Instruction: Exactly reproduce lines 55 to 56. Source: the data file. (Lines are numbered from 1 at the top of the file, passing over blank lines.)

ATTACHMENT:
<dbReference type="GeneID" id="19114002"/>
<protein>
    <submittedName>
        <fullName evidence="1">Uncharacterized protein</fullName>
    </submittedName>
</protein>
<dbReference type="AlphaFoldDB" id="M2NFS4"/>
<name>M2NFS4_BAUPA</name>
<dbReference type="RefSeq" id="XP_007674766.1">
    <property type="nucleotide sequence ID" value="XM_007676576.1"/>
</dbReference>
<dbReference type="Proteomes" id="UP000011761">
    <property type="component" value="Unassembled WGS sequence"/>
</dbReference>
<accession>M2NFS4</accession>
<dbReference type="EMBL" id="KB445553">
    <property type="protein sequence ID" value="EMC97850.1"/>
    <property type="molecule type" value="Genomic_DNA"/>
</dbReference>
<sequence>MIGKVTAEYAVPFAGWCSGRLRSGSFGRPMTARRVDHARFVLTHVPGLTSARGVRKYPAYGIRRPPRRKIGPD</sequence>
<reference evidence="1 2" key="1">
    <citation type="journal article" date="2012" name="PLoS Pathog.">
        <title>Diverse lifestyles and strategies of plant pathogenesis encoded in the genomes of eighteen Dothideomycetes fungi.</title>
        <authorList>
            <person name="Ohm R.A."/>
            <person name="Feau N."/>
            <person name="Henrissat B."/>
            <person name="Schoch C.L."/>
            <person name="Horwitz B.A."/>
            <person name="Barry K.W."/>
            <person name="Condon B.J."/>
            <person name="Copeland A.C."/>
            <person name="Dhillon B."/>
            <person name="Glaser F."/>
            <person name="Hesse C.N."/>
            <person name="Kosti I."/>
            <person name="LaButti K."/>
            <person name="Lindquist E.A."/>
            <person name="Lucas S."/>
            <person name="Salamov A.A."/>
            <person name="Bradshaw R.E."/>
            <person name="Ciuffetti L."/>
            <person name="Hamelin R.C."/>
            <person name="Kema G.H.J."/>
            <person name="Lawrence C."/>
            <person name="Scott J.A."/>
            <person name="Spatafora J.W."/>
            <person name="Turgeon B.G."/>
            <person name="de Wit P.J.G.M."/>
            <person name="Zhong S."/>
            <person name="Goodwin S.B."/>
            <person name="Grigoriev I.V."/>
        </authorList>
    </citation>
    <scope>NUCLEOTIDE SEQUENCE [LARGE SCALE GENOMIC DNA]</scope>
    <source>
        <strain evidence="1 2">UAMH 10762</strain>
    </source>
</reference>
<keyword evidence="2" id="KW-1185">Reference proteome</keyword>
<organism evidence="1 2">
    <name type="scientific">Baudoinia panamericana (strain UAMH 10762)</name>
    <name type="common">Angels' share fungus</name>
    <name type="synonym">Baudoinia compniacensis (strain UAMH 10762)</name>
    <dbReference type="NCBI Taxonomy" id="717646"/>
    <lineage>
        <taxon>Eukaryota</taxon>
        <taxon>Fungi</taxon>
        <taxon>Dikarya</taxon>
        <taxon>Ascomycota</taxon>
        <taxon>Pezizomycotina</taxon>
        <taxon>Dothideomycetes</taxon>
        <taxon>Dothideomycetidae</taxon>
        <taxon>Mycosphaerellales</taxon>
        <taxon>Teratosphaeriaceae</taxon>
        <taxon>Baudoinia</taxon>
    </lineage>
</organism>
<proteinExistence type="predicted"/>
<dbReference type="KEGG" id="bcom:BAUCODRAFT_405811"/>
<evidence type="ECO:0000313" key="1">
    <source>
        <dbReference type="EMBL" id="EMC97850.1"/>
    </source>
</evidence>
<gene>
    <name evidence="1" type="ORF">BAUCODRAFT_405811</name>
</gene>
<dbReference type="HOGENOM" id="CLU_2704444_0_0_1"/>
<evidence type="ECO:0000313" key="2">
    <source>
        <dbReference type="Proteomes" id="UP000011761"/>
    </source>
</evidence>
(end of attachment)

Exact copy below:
    <scope>NUCLEOTIDE SEQUENCE [LARGE SCALE GENOMIC DNA]</scope>
    <source>